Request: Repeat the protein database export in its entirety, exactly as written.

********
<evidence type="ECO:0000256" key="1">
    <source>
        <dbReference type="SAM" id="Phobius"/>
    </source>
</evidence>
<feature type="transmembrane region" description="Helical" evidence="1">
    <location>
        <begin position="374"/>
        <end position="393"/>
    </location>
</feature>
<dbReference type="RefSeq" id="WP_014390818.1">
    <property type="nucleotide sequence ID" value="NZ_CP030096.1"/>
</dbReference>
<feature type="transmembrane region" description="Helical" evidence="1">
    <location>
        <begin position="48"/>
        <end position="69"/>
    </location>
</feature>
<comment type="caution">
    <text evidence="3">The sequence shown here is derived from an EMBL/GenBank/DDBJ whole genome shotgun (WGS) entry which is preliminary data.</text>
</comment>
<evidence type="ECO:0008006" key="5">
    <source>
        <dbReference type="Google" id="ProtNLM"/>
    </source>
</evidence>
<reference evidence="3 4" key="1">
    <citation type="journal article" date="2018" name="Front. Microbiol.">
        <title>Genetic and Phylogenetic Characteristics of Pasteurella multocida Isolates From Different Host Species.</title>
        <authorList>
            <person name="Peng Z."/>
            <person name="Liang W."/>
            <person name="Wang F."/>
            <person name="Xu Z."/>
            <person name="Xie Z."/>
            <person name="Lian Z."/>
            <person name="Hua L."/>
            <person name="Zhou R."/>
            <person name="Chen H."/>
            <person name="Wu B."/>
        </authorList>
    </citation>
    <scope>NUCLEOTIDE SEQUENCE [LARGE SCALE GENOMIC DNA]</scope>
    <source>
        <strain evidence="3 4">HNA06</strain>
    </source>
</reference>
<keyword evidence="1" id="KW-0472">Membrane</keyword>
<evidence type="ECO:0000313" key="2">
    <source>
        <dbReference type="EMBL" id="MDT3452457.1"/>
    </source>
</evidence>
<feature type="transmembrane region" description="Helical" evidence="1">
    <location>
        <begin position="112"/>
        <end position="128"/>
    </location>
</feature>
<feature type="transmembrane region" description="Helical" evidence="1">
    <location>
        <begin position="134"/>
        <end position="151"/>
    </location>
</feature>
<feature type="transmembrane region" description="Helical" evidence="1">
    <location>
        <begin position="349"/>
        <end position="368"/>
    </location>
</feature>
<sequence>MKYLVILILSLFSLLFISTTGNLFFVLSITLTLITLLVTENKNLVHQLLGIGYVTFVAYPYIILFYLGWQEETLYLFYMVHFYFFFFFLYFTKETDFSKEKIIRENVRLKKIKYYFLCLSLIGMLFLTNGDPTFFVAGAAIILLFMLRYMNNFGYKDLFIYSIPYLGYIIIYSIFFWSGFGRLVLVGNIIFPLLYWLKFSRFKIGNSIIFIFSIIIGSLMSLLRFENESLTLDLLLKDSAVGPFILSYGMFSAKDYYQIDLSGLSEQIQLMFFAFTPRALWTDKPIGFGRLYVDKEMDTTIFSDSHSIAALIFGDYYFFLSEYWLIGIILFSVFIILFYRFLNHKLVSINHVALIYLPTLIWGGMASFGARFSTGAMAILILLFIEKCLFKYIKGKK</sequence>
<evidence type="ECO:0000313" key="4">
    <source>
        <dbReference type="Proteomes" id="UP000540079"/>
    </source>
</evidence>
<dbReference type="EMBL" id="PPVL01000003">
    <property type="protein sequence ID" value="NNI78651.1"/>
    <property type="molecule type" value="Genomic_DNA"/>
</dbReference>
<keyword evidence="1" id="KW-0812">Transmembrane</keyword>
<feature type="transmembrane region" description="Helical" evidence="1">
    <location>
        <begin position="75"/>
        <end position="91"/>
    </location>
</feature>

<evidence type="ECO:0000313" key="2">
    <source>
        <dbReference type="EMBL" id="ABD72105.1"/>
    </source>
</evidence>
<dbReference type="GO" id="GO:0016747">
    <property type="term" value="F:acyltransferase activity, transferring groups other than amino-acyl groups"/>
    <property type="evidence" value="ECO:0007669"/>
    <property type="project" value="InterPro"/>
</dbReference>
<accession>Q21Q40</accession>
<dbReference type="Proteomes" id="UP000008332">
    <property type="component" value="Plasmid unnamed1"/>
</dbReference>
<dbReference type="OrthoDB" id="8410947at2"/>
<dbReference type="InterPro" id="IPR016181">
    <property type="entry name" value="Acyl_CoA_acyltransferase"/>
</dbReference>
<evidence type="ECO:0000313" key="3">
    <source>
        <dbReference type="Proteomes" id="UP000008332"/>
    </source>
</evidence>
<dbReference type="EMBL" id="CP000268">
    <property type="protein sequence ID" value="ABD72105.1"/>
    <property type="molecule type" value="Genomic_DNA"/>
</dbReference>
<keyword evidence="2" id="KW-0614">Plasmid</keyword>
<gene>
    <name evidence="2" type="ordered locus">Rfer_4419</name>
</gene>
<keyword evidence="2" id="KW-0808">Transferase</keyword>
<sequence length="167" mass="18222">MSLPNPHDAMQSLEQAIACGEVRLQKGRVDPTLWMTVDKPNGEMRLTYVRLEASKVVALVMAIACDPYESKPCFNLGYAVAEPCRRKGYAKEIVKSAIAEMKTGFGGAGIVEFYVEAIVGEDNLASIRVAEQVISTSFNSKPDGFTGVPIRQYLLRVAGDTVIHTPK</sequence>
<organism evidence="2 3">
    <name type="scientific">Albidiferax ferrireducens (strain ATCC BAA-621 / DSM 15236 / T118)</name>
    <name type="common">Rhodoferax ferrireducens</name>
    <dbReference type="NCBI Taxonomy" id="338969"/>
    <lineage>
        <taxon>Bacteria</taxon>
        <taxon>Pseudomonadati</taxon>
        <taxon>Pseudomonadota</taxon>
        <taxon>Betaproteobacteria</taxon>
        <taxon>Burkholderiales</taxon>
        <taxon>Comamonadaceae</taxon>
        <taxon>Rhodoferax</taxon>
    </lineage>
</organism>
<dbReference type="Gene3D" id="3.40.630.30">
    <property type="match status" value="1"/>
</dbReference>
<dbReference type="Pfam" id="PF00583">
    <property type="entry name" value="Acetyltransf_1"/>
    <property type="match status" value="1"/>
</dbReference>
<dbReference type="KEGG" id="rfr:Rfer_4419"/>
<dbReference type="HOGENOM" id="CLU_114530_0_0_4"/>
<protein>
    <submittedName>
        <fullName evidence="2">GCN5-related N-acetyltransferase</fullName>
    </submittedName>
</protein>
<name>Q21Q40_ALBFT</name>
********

<evidence type="ECO:0000256" key="1">
    <source>
        <dbReference type="SAM" id="Phobius"/>
    </source>
</evidence>
<feature type="transmembrane region" description="Helical" evidence="1">
    <location>
        <begin position="374"/>
        <end position="393"/>
    </location>
</feature>
<dbReference type="RefSeq" id="WP_014390818.1">
    <property type="nucleotide sequence ID" value="NZ_CP030096.1"/>
</dbReference>
<feature type="transmembrane region" description="Helical" evidence="1">
    <location>
        <begin position="48"/>
        <end position="69"/>
    </location>
</feature>
<comment type="caution">
    <text evidence="3">The sequence shown here is derived from an EMBL/GenBank/DDBJ whole genome shotgun (WGS) entry which is preliminary data.</text>
</comment>
<evidence type="ECO:0008006" key="5">
    <source>
        <dbReference type="Google" id="ProtNLM"/>
    </source>
</evidence>
<reference evidence="3 4" key="1">
    <citation type="journal article" date="2018" name="Front. Microbiol.">
        <title>Genetic and Phylogenetic Characteristics of Pasteurella multocida Isolates From Different Host Species.</title>
        <authorList>
            <person name="Peng Z."/>
            <person name="Liang W."/>
            <person name="Wang F."/>
            <person name="Xu Z."/>
            <person name="Xie Z."/>
            <person name="Lian Z."/>
            <person name="Hua L."/>
            <person name="Zhou R."/>
            <person name="Chen H."/>
            <person name="Wu B."/>
        </authorList>
    </citation>
    <scope>NUCLEOTIDE SEQUENCE [LARGE SCALE GENOMIC DNA]</scope>
    <source>
        <strain evidence="3 4">HNA06</strain>
    </source>
</reference>
<keyword evidence="1" id="KW-0472">Membrane</keyword>
<evidence type="ECO:0000313" key="2">
    <source>
        <dbReference type="EMBL" id="MDT3452457.1"/>
    </source>
</evidence>
<feature type="transmembrane region" description="Helical" evidence="1">
    <location>
        <begin position="112"/>
        <end position="128"/>
    </location>
</feature>
<feature type="transmembrane region" description="Helical" evidence="1">
    <location>
        <begin position="134"/>
        <end position="151"/>
    </location>
</feature>
<feature type="transmembrane region" description="Helical" evidence="1">
    <location>
        <begin position="349"/>
        <end position="368"/>
    </location>
</feature>
<sequence>MKYLVILILSLFSLLFISTTGNLFFVLSITLTLITLLVTENKNLVHQLLGIGYVTFVAYPYIILFYLGWQEETLYLFYMVHFYFFFFFLYFTKETDFSKEKIIRENVRLKKIKYYFLCLSLIGMLFLTNGDPTFFVAGAAIILLFMLRYMNNFGYKDLFIYSIPYLGYIIIYSIFFWSGFGRLVLVGNIIFPLLYWLKFSRFKIGNSIIFIFSIIIGSLMSLLRFENESLTLDLLLKDSAVGPFILSYGMFSAKDYYQIDLSGLSEQIQLMFFAFTPRALWTDKPIGFGRLYVDKEMDTTIFSDSHSIAALIFGDYYFFLSEYWLIGIILFSVFIILFYRFLNHKLVSINHVALIYLPTLIWGGMASFGARFSTGAMAILILLFIEKCLFKYIKGKK</sequence>
<evidence type="ECO:0000313" key="4">
    <source>
        <dbReference type="Proteomes" id="UP000540079"/>
    </source>
</evidence>
<dbReference type="EMBL" id="PPVL01000003">
    <property type="protein sequence ID" value="NNI78651.1"/>
    <property type="molecule type" value="Genomic_DNA"/>
</dbReference>
<keyword evidence="1" id="KW-0812">Transmembrane</keyword>
<feature type="transmembrane region" description="Helical" evidence="1">
    <location>
        <begin position="75"/>
        <end position="91"/>
    </location>
</feature>

<evidence type="ECO:0000313" key="2">
    <source>
        <dbReference type="EMBL" id="ABD72105.1"/>
    </source>
</evidence>
<dbReference type="GO" id="GO:0016747">
    <property type="term" value="F:acyltransferase activity, transferring groups other than amino-acyl groups"/>
    <property type="evidence" value="ECO:0007669"/>
    <property type="project" value="InterPro"/>
</dbReference>
<accession>Q21Q40</accession>
<dbReference type="Proteomes" id="UP000008332">
    <property type="component" value="Plasmid unnamed1"/>
</dbReference>
<dbReference type="OrthoDB" id="8410947at2"/>
<dbReference type="InterPro" id="IPR016181">
    <property type="entry name" value="Acyl_CoA_acyltransferase"/>
</dbReference>
<evidence type="ECO:0000313" key="3">
    <source>
        <dbReference type="Proteomes" id="UP000008332"/>
    </source>
</evidence>
<dbReference type="EMBL" id="CP000268">
    <property type="protein sequence ID" value="ABD72105.1"/>
    <property type="molecule type" value="Genomic_DNA"/>
</dbReference>
<keyword evidence="2" id="KW-0614">Plasmid</keyword>
<gene>
    <name evidence="2" type="ordered locus">Rfer_4419</name>
</gene>
<keyword evidence="2" id="KW-0808">Transferase</keyword>
<sequence length="167" mass="18222">MSLPNPHDAMQSLEQAIACGEVRLQKGRVDPTLWMTVDKPNGEMRLTYVRLEASKVVALVMAIACDPYESKPCFNLGYAVAEPCRRKGYAKEIVKSAIAEMKTGFGGAGIVEFYVEAIVGEDNLASIRVAEQVISTSFNSKPDGFTGVPIRQYLLRVAGDTVIHTPK</sequence>
<organism evidence="2 3">
    <name type="scientific">Albidiferax ferrireducens (strain ATCC BAA-621 / DSM 15236 / T118)</name>
    <name type="common">Rhodoferax ferrireducens</name>
    <dbReference type="NCBI Taxonomy" id="338969"/>
    <lineage>
        <taxon>Bacteria</taxon>
        <taxon>Pseudomonadati</taxon>
        <taxon>Pseudomonadota</taxon>
        <taxon>Betaproteobacteria</taxon>
        <taxon>Burkholderiales</taxon>
        <taxon>Comamonadaceae</taxon>
        <taxon>Rhodoferax</taxon>
    </lineage>
</organism>
<dbReference type="Gene3D" id="3.40.630.30">
    <property type="match status" value="1"/>
</dbReference>
<dbReference type="Pfam" id="PF00583">
    <property type="entry name" value="Acetyltransf_1"/>
    <property type="match status" value="1"/>
</dbReference>
<dbReference type="KEGG" id="rfr:Rfer_4419"/>
<dbReference type="HOGENOM" id="CLU_114530_0_0_4"/>
<protein>
    <submittedName>
        <fullName evidence="2">GCN5-related N-acetyltransferase</fullName>
    </submittedName>
</protein>
<name>Q21Q40_ALBFT</name>